I rarely (if ever) blog about online identities or OpenID, and if you had asked me a year ago about OpenID, or any other technology designed to provide a single point of authentication where the user manages their own identity, I would have responded with something like “dream on”, “when pigs fly” or some other “no way in hell will that ever really happen” smartypants answer.
Maybe I have been spending too much time talking to people like Scott Kveton and Kaliya Hamlin (AKA Identity Woman), but I am becoming a true believer and advocate for identity management. With the recent proliferation of web 2.0 sites, an easy way to manage my online identity without needing a billion username / password combos is very appealing. Yes, I know that wishful thinking will not make something come true; however, OpenID has made an amazing amount of traction over the past few months.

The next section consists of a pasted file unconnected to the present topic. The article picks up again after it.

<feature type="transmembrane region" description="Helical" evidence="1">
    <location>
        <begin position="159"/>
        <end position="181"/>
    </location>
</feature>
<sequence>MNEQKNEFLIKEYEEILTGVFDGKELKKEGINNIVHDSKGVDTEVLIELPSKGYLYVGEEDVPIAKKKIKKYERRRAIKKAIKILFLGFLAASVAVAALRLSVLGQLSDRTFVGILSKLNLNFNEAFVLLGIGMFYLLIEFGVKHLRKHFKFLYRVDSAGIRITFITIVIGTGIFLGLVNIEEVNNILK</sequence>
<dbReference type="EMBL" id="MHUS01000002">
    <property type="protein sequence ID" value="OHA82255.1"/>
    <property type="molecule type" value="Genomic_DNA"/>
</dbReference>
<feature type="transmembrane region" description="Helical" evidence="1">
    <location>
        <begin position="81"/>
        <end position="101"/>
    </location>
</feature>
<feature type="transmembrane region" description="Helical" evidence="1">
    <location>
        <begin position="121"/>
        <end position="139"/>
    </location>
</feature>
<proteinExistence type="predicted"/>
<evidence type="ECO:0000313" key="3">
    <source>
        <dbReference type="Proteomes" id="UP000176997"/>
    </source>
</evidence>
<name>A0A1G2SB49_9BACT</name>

Now, JanRain is making it even easier for companies / websites to use OpenID with their new affiliate program:
I am excited to announce the launch of our Affliate Program aimed at sites that want to use OpenID but don’t want to have to manage an OpenID server or their users’ identities. Now with just a few clicks of your mouse you can have a place for your users to get OpenID’s. In addition, sites will get added to our ever-growing directory of sites that support OpenID. There are hundreds of sites that support OpenID today and that number is growing everyday.
By hosting identities for end-users we’re hoping that sites that support OpenID can focus on their “main thing”; blogging, photo sharing, wiki’s, etc. OpenID lowers the barrier to engagement for users and increases stickiness on sites; no more forgotten usernames or passwords. If you’re a developer and interested in OpenID enabling your site, head over to our sister site www.openidenabled.com and learn more about the open source libraries, patches and tools available for making that happen. (Quote from Scott Kveton’s Blog)
I have an OpenID through ClaimID, and I would like to see more websites start to support it. It really is a win-win for both sides: ease of use for the consumer and less overhead for companies / individuals maintaining sites requiring authentication.